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01 September 2012

Clive Brook

English film and stage actor Clive Brook (1887-1974) worked first in the British cinema and then in Hollywood. The suave, handsome, distinguished leading man is best remembered as Marlene Dietrich’s love interest in Shanghai Express (1932).

Clive Brook
British postcard in the Picturegoer Series, London, no. 63.

Clive Brook
French postcard by Cinémagazine-Edition, Paris, no. 484.

The Perfect British Gentleman
Clifford Hardman Brook was born in London in 1887. He was the son of opera singer Charlotte Mary and George Alfred Brook, a landowner of a goldmine. Clive was educated privately. He worked as a journalist and insurance agent, returned as a major from service in the First World War, then made his stage debut in 1918. His stage experience included Oliver Twist, If I were King, and The Importance of Being Earnest. From 1919 he also played in British films, while also working on the London stage. He appeared in such silent films as Trent's Last Case (1920, Richard Garrick), Sonia (1921, Denison Clift) with Evelyn Brent, A Debt of Honor (1922, Maurice Elvey) with Isobel Elsom, The Sheik (1922, George Wynn) in the title role, A Tale of Two Cities (1922, W. Courtney Rowden) based on the Charles Dickens novel, The White Shadow (1923, Graham Cutts) and Woman to Woman (1923, Graham Cutts) both starring Betty Compson and written by Alfred Hitchcock. Brook became a popular, suave leading man, the perfect British gentleman with a stiff upper lip. He occasionally played villains as well.

Clive Brook
German postcard by Ross Verlag, no. 5459/1, 1930-1931. Photo: Defina.

Clive Brook
British postcard, no. 4010/1. Photo: Defina / First National Pictures.

Clive Brook
German postcard by Ross Verlag no. 4010/1, 1929-1930. Photo: Defina / First National Pictures.

Sherlock Holmes
In 1924 Clive Brook went to America where he continued his successful career smoothly. Employed by the Thomas Ince Corp., he started to work on the film Christine of the Hungry Heart (1924, George Archainbaud) with Florence Vidor. This was followed by more silent films as The Woman Hater (1925, James Flood), and Seven Sinners (1925, Lewis Milestone) with Marie Prevost. He moved to Paramount Studios in 1926 and took part in such remarkable films as Barbed Wire (1927, Rowland V. Lee) starring Pola Negri, Hula (1927, Victor Fleming) with Clara Bow, and Underworld (1927, Josef von Sternberg) - in which he produced one of his best screen interpretations. As the educated Rolls Royce Wensel brought low by drink and redeemed by the casual generosity of a gangster, Brook makes use of every shading of expression in his sensitive face, conveying more with fewer words in one glance than anyone else in the cast. Another great film was The Four Feathers (1929, Merian C. Cooper, Lothar Mendes) with Richard Arlen and Fay Wray. He rounded off the 1920's with The Return of Sherlock Holmes (1929, Basil Dean) - the first of three films in which Brook impersonated the famous detective with a non-traditional tweed cap and long side whiskers.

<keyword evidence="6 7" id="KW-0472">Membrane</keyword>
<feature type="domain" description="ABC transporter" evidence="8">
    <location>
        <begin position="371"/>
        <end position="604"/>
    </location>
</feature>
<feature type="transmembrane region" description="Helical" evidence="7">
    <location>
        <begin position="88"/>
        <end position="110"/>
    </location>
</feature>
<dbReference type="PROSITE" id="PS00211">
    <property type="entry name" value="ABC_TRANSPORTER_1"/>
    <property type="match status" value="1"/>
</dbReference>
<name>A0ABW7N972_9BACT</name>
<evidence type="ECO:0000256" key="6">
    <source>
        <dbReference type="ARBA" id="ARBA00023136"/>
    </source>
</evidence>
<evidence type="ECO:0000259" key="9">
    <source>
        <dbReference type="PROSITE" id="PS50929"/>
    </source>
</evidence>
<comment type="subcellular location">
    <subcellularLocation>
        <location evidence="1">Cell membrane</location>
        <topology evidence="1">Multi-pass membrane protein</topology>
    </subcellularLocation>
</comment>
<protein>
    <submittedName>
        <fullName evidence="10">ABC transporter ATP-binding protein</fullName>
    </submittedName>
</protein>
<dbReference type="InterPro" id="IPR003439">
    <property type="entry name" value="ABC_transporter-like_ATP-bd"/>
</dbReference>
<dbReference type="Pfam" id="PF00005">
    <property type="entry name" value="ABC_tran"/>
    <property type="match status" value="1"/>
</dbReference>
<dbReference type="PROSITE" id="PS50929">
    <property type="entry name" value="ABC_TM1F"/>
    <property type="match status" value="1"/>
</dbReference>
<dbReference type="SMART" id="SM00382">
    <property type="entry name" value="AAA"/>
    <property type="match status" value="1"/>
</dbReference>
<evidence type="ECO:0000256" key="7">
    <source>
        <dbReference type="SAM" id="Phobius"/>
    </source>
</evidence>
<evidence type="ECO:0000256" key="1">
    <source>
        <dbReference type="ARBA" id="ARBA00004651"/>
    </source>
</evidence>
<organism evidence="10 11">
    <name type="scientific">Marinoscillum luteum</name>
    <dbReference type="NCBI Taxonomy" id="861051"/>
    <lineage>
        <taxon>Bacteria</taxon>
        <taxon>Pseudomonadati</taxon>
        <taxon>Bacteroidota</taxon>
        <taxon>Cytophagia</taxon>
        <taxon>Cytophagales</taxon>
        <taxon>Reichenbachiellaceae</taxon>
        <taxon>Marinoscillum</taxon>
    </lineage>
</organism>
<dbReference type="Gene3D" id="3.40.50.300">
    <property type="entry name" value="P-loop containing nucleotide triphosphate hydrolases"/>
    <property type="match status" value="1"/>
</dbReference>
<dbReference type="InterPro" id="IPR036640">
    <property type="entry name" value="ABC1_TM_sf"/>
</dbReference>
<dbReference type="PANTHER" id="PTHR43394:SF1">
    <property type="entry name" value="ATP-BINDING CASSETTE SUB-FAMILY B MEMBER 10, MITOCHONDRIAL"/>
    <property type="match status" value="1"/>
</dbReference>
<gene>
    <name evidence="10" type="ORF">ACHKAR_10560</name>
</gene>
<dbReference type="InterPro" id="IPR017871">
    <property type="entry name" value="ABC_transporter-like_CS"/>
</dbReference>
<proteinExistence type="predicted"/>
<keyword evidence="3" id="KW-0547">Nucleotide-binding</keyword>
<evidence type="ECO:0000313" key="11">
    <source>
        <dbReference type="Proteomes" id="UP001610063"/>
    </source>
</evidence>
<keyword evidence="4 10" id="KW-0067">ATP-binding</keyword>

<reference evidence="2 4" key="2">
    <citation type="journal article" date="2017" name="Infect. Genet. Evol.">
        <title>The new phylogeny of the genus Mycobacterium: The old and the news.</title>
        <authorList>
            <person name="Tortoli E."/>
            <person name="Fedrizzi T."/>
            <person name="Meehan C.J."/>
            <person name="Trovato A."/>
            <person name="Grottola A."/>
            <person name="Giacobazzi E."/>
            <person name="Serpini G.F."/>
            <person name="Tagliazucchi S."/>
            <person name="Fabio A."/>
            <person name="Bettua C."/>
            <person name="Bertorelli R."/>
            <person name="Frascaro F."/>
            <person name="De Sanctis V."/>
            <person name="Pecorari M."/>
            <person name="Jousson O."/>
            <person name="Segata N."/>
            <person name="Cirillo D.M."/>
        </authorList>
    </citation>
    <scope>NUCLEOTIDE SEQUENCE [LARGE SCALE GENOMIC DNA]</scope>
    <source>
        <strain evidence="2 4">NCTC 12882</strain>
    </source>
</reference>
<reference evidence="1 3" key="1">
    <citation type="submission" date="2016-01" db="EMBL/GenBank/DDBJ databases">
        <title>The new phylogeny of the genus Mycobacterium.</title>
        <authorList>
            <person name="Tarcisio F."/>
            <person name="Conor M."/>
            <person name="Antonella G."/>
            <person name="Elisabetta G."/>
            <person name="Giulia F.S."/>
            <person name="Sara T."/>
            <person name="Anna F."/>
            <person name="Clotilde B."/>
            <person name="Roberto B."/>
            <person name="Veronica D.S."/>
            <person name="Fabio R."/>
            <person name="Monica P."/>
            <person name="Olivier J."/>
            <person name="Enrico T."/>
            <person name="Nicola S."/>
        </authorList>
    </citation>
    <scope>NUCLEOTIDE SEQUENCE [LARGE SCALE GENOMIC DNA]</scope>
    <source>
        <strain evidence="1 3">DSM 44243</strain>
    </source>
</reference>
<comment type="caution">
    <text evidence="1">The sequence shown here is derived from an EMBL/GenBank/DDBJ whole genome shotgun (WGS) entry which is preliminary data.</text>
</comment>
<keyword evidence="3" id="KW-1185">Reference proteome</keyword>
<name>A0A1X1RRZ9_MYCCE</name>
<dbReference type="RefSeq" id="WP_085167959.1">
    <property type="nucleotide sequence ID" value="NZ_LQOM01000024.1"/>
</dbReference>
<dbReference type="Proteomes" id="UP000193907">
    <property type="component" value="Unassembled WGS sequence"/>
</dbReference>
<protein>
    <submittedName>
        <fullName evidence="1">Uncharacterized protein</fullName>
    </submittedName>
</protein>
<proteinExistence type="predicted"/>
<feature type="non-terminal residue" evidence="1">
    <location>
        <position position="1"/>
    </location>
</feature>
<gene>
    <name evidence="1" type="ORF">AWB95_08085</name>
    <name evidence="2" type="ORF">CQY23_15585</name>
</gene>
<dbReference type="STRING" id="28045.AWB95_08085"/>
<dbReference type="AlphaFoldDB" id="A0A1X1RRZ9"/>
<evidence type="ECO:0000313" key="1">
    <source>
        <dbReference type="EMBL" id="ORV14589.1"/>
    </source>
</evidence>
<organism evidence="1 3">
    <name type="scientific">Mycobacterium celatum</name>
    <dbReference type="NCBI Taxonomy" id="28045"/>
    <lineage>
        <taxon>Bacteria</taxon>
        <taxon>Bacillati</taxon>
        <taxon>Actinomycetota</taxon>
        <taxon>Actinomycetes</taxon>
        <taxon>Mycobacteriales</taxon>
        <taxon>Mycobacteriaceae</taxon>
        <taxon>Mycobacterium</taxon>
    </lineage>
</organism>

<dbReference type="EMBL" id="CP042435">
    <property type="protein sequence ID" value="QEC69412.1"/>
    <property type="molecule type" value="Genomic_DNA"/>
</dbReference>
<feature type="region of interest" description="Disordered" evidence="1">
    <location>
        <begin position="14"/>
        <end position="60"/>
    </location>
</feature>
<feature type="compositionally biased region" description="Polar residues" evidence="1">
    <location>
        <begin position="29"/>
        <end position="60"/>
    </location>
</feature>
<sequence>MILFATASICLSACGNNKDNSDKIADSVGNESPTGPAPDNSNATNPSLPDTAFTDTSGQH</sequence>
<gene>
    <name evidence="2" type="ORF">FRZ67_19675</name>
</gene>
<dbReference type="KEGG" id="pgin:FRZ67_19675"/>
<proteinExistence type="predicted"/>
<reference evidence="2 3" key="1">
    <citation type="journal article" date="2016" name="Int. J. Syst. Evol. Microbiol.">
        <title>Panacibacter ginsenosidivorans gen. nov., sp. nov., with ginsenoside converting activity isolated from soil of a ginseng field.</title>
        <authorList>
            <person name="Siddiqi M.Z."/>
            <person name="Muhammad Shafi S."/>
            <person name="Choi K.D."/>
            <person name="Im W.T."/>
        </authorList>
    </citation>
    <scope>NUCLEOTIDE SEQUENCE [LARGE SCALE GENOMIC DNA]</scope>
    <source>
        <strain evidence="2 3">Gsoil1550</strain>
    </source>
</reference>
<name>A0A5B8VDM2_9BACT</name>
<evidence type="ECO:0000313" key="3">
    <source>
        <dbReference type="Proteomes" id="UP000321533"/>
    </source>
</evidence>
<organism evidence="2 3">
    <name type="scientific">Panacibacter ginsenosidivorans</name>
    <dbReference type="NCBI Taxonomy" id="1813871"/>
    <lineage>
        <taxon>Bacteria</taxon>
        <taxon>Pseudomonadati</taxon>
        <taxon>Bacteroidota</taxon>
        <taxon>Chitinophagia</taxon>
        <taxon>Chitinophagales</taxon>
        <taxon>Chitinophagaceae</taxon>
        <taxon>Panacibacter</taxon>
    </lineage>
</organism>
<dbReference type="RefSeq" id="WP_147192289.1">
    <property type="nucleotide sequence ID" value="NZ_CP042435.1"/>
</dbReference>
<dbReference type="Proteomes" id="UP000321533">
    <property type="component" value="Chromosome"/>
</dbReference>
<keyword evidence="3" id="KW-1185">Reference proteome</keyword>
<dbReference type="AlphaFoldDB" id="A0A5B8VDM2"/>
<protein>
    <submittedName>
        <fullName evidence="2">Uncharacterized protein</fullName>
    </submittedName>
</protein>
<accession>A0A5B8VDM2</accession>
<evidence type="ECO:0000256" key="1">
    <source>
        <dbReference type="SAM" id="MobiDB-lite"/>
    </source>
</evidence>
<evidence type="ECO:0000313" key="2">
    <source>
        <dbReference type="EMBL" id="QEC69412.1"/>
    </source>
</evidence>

Clive Brook
Austrian postcard by Iris Verlag, no. 5656.

Clive Brook and Billie Dove
Austrian postcard by Iris Verlag, no. 5416. Photo: Verleih: Philipp & Co. / First National. Publicity still of Clive Brook and Billie Dove in Yellow Lily (1928, Alexander Korda).

Clive Brook
Dutch postcard, no. 653. Photo: Filma.

Stiff But Effective
Clive Brook made a smooth transition into the talkies with his attractive, clipped accent. One of his best remembered appearances is opposite Marlene Dietrich and Anna May Wong in Shanghai Express (1932, Josef von Sternberg). He was a bit stiff but effective as the British Army doctor who was once Shanghai Lilly's lover. Brook remained a top draw until at least 1934. He returned to Britain in 1935 and continued appearing in films for the next decade. Among these films are The Dictator (1935, Victor Saville) with Madeleine Carroll, Love in Exile (1936, Alfred L. Werker), Action for Slander (1938, Tim Whelan), Convoy (1940, Pen Tennyson), and The Flemish Farm (1943, Jeffrey Dell).

Clive Brook
Dutch postcard, no. 632.

Clive Brook
British postcard. Photo: Paramount.

Clive Brook
British postcard. Photo: Paramount.

Crowning Achievement
Clive Brook adapted the comedy On Approval by Frederick Lonsdale and produced, directed and starred in the film version, On Approval (1945) with Beatrice Lillie, Googie Withers and Roland Culver. The costumes were by Cecil Beaton. It was Brooks' crowning achievement. For the rest of his career he concentrated on stage work, with occasional appearances on British television and radio. In 1949 he presented the radio series The Secrets of Scotland Yard. He made only one more film, The List of Adrian Messenger (1963, John Huston). Clive Brook died in London in 1974. Until his death he was married to to his former co-star, Mildred Evelyn. Their daughter, Faith Brook is an actor as was their late son, Lyndon Brook.

Sources: Thomas Staedeli (Cyranos), Dave Curbow (IMDb), AllMovie, Wikipedia and IMDb

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